(537g) Simultaneous Process Synthesis and Heat Integration Using Building Block Superstructure

Demirel, S. E., Artie McFerrin Department of Chemical Engineering, Texas A&M University
Li, J., Artie McFerrin Department of Chemical Engineering, Texas A&M University
Hasan, M. M. F., Artie McFerrin Department of Chemical Engineering, Texas A&M University
Efficient energy utilization is a paramount factor for the profitability and sustainability of a chemical plant as cost of the end-product and environmental impact of the process is highly dependent on the energy consumption of the process. Hence, the degree of heat integration within the process is an important decision that has to be handled together with the synthesis and design of the process. Currently, there are several methods available in the literature for the simultaneous process synthesis and heat integration [2-6]. These methods are mainly demonstrated for the classic superstructure representations which are based on pre-specified equipment types and priori postulated flowsheet connectivity.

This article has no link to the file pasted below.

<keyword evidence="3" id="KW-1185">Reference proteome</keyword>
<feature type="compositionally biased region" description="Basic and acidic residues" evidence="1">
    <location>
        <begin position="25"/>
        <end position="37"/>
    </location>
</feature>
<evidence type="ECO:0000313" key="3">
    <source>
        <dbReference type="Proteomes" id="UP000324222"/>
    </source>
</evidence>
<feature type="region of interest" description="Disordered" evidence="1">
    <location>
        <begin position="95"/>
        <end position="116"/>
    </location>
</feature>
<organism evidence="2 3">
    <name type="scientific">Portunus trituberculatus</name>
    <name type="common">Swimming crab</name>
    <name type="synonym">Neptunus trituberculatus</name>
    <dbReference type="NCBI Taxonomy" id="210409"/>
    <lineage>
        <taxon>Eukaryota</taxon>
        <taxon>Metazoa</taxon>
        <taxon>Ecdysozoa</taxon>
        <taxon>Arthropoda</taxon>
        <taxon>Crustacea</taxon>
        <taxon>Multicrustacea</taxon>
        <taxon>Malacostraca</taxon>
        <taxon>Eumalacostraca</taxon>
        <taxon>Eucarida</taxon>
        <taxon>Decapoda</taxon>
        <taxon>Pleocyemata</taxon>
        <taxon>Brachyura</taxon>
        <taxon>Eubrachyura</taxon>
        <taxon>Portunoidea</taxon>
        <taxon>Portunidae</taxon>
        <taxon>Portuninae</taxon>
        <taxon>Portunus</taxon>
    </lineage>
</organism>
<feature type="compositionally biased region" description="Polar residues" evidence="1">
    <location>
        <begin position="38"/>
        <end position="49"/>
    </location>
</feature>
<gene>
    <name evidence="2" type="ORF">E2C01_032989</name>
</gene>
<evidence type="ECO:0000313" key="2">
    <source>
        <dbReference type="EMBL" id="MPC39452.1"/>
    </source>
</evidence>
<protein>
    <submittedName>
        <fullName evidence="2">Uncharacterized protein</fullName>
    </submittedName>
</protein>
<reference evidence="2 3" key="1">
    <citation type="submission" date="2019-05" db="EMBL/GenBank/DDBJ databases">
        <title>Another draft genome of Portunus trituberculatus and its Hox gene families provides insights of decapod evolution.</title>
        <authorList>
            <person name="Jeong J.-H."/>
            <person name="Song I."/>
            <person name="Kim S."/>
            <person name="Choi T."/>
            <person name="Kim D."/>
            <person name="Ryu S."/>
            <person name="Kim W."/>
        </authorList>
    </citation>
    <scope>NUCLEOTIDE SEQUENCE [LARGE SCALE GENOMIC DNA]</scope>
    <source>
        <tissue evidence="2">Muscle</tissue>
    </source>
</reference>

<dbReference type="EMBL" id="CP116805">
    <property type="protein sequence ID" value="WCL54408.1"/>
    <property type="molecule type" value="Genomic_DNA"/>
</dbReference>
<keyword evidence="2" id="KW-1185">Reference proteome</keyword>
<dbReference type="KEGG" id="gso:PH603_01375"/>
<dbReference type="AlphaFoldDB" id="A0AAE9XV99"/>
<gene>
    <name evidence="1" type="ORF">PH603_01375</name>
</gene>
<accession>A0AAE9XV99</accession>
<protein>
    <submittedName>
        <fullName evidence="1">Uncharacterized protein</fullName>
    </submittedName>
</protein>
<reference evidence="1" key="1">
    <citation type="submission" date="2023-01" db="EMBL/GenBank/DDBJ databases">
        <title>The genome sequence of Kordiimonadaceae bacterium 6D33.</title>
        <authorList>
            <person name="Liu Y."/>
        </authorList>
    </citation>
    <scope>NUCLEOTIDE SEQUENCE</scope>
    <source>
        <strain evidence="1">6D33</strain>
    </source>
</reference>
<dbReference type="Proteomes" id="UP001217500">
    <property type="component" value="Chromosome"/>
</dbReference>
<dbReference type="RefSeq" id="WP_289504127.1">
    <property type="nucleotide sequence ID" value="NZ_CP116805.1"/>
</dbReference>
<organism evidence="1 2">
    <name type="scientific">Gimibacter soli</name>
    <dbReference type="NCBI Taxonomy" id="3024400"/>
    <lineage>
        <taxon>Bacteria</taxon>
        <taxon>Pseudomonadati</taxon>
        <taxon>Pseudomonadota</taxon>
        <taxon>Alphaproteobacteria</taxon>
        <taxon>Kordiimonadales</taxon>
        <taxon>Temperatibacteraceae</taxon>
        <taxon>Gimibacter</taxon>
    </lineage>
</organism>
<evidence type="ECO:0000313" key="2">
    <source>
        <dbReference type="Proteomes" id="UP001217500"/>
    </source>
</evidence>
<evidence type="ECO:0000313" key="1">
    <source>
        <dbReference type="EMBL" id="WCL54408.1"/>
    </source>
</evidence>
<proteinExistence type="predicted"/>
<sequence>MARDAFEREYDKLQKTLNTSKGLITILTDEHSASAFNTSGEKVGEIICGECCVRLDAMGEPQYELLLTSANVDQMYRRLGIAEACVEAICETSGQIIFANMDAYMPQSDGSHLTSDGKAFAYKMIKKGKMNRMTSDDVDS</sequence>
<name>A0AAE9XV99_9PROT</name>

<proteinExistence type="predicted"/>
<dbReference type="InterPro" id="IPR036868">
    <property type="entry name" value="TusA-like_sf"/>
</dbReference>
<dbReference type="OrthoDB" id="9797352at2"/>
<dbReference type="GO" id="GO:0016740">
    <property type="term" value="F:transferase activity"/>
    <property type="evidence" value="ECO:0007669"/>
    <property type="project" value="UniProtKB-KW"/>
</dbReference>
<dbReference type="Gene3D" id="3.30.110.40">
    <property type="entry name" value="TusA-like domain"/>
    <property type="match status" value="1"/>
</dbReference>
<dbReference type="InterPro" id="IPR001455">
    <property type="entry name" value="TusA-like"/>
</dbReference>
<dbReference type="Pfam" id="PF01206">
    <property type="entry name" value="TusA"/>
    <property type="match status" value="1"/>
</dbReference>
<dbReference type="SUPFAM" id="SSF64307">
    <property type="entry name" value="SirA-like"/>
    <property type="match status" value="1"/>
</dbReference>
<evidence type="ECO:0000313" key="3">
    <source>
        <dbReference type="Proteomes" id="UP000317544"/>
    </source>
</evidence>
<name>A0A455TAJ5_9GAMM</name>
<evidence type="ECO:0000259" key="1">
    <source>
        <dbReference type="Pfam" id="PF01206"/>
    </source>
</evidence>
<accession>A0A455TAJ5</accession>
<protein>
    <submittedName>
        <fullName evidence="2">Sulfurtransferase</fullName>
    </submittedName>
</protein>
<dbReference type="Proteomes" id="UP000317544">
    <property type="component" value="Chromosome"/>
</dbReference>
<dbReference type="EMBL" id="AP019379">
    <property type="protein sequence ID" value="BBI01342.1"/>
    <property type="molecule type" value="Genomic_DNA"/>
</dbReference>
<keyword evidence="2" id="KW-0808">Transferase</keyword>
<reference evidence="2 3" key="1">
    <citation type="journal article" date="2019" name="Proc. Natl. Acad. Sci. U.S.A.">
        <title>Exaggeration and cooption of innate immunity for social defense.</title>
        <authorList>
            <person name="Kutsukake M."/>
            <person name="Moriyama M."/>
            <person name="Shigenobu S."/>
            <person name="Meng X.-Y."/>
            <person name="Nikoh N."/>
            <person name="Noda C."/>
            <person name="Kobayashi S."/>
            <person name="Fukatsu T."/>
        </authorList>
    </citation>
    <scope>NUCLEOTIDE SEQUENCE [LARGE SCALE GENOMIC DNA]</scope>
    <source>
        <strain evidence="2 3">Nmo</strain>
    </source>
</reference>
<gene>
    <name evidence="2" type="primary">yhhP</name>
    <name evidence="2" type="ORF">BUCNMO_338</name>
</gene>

Building-block based superstructure [7], on the other hand, can yield non-intuitive flowsheets while considering different mass integration alternatives without a priori postulation of the processing steps and the connectivity between them. This representation is based on a two-dimensional grid structure where several different phenomena, e.g. reaction, V-L equilibrium, G-L equilibrium, etc., can be represented either as a ‘single block’ or via multiple neighboring blocks sharing a common boundary. This provides a generic representation method for novel intensified equipment design and synthesis. Recently, this method has been also demonstrated for equipment-based representation along with detailed design formulations [8]. Furthermore, the method has been applied for different process integration problems including mass integration, heat integration and property integration [9-10]. In this work, we will show that the building block representation method can be also used to perform simultaneous flowsheet synthesis and heat integration. The formulation is based on a single mixed integer nonlinear programming (MINLP) model. As the flowsheet connectivity and equipment types are not specified a priori, the heat integration formulation is based on a generic formulation that can handle streams with unknown identity (i.e. hot/cold). Owing to its fundamental outlook toward process synthesis, building-block superstructure with heat integration enables to design, synthesize and discover new processes including refrigeration cycles without specification of the processing routes beforehand. With this, proposed method becomes a powerful tool for the synthesis of more sustainable and energy efficient processes for a variety of applications which will be demonstrated by several case studies.


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